Fitzroy Island National Park Tropical North Queensland

Photo credit: Maxime Coquard © Tourism and Events Queensland

Things to do

    Image of the viewing platform overlooks a seasonal creek on the Secret Garden track.

    A viewing platform overlooks a seasonal creek on the Secret Garden track.

    Photo credit: Tamara Vallance © Queensland Government

    Image of huge granite boulders on the walk to Nudey Beach.

    Enjoy the walk through huge granite boulders to Nudey Beach.

    Photo credit: Tamara Vallance © Queensland Government

    Image of the 269m summit of Fitzroy Island which can be climbed.

    Climb to the 269m summit of Fitzroy Island.

    Photo credit: Tamara Vallance © Queensland Government

    Camping and accommodation


    The camping area is managed by the Fitzroy Island Resort.

    Other accommodation

    There is a range of holiday accommodation available on the island and in Cairns. For information, see the tourism information links.



    Fitzroy Island is a large island with rugged terrain and sometimes impenetrable vegetation. Walking tracks in the national park provide visitors with the opportunity to explore a range of vegetation communities and scenic landscapes.

    There are four walks available, from 45mins return to 3hrs return.

    Secret Garden track (Grade: moderate)

    Distance: 700 meters return

    Time: allow 25mins walking time

    Details: A short walk along a rocky track from the western edge of the resort follows the creek line through sheltered rainforest and around huge granite boulders. A series of signs and a viewing platform overlooking a seasonal creek provide insight to the secrets of the rainforest animals and plants.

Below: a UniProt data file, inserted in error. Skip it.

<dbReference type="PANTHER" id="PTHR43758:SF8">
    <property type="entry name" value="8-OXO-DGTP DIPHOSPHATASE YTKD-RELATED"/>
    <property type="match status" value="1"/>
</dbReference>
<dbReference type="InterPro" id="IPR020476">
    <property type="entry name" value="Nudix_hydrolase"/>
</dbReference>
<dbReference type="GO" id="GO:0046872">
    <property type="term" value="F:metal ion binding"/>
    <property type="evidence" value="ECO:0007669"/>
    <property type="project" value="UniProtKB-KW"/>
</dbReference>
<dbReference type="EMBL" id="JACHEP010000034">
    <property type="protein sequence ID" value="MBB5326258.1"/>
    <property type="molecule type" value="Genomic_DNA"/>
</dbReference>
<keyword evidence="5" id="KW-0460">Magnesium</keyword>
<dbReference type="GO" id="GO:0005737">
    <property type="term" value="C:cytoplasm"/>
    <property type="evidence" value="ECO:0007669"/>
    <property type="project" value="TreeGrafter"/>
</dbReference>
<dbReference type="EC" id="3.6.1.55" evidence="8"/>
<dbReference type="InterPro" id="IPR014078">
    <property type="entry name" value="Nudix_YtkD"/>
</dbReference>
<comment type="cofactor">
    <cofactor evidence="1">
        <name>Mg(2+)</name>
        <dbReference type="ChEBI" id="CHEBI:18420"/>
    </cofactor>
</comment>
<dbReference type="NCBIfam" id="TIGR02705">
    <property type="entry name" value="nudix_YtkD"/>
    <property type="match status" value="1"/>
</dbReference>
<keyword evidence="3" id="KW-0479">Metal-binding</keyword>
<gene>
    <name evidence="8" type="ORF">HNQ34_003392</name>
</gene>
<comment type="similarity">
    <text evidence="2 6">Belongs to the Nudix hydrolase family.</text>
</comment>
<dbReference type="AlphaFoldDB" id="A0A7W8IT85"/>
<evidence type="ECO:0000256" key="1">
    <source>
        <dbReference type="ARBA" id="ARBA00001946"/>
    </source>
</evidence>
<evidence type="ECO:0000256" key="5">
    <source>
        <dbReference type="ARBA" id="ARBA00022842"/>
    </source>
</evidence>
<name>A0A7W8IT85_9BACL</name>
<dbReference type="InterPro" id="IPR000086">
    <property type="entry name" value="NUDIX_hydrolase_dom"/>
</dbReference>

Nudey Beach track (Grade: moderate)

    Distance: 1.2km return

    Time: allow 45mins walking time

    Details: This walk starts at the western edge of the resort and winds through rainforest and coastal woodlands to a picturesque beach. The track is predominantly bitumen with steep stone steps and boulders in some sections. Some walkers may find these difficult to cross.

    Lighthouse Road (Grade: difficult)

    Distance: 3.6km return

    Time: allow 2hrs walking time

    Details: A very steep service road (concrete wheel tracks) from the north-east end of the camping area climbs through rainforest towards the lighthouse. A lookout on the windy north side of the island offers views of Green Island on a clear day. From the lighthouse, spectacular views of the ocean and, in winter, an occasional migrating humpback whale make this challenging walk well worth the effort. Walkers can return the way they came or via the Summit track (see below).

    Summit track (Grade: difficult)

    Distance: 4km return (including section of the Lighthouse Road)

    Time: allow 3hrs walking time

    Details: Follow the Lighthouse Road (as above) for 1.2km to the signposted Summit track trail head on the right. The boulder-strewn track climbs for 600m through woodland to the summit. At the summit (269m) slabs of granite and windswept casuarina trees frame magnificent views over the island, surrounding reefs and mainland. From the summit, the track descends for 2.2km through woodland and open heathland with magnificent views of the island and mainland. The track exists near the camping area. The track is steep and rough with many steps and should only be undertaken by fit and healthy walkers. It can be walked in either direction.